public class SortedArrayCostUsingBruteForce {

// Method to create a sorted array and calculate the total cost of insertion

public static int createSortedArray(int[] instructions) {

int cost = 0; // Initialize the total cost to 0

List nums = new ArrayList<>(); // Create an empty list to store elements

// Iterate through each element in the instructions array

for (int i = 0; i < instructions.length; i++) {

int smaller = 0, larger = 0; // Initialize counters for elements smaller and larger than the current element

// Iterate through each element already in nums

for (int num : nums) {

if (num < instructions[i]) // If the element is smaller than the current element in instructions

smaller++; // Increment the smaller counter

else if (num > instructions[i]) // If the element is larger than the current element in instructions

larger++; // Increment the larger counter

}

// Calculate the cost of insertion as the minimum of smaller and larger counters

cost = (cost + Math.min(smaller, larger)) % 1000000007;

// Insert the current element from instructions into nums at the position determined by the smaller counter

}

return cost; // Return the total cost

}

// Main method to test the createSortedArray method

public static void main(String[] args) {

int[] instructions = {1, 5, 6, 2};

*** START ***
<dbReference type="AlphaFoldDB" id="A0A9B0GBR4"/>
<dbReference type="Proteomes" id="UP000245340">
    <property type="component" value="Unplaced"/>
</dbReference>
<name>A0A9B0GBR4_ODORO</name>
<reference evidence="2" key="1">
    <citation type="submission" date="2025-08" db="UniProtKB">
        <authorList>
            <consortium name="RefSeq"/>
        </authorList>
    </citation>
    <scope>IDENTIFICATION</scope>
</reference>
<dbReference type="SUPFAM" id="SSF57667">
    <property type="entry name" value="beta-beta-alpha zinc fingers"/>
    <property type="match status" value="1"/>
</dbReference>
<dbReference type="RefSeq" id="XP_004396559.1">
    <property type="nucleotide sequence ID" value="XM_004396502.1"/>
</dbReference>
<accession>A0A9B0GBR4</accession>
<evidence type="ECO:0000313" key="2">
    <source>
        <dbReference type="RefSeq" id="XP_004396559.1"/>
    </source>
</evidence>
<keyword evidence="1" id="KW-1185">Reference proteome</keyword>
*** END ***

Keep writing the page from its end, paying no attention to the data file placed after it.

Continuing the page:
System.out.println("Total cost: " + createSortedArray(instructions));

}

}```

Output

`Total cost: 1`

Time Complexity: The time complexity of an algorithm is O(n^2), where n is the number of elements in the instructions array. This is because, for each element in instructions, we can iterate through all the elements already in nums to count the smaller and larger elements.

Space Complexity: The space complexity of an algorithm is O(n), where n is the number of elements in the instructions array. This is because we use an additional list nums to store the elements.

## Approach 2: Using Binary Indexed Tree

The Binary Indexed Tree is also known as Fenwick Tree. This approach is to efficiently calculate the number of elements smaller and larger than the current element during each insertion.

### Algorithm

Step 1: Initialize a binary indexed tree (BIT) with size equal to the maximum element in the instructions array.

Step 2: Iterate through each element in the instructions array.

Step 3: For each element, query the BIT to find the number of elements smaller than the current element and the number of elements larger than the current element.

Step 4: Calculate the cost of insertion as the minimum of the smaller and larger counts.

Step 5: Update the BIT to reflect the insertion of the current element.

Step 6: Accumulate the total cost of insertion.

Step 7: Repeat steps for each element in the instructions array.

Step 8: Return the total cost.

Filename: SortedArrayCostUsingBIT.java

```import java.util.Arrays;

public class SortedArrayCostUsingBIT {

// Method to create a sorted array and calculate the total cost of insertion

public static int createSortedArray(int[] instructions) {

int mod = (int)1e9 + 7; // Modulus value

int cost = 0; // Initialize the total cost to 0

int maxValue = Arrays.stream(instructions).max().getAsInt(); // Find the maximum element in the instructions array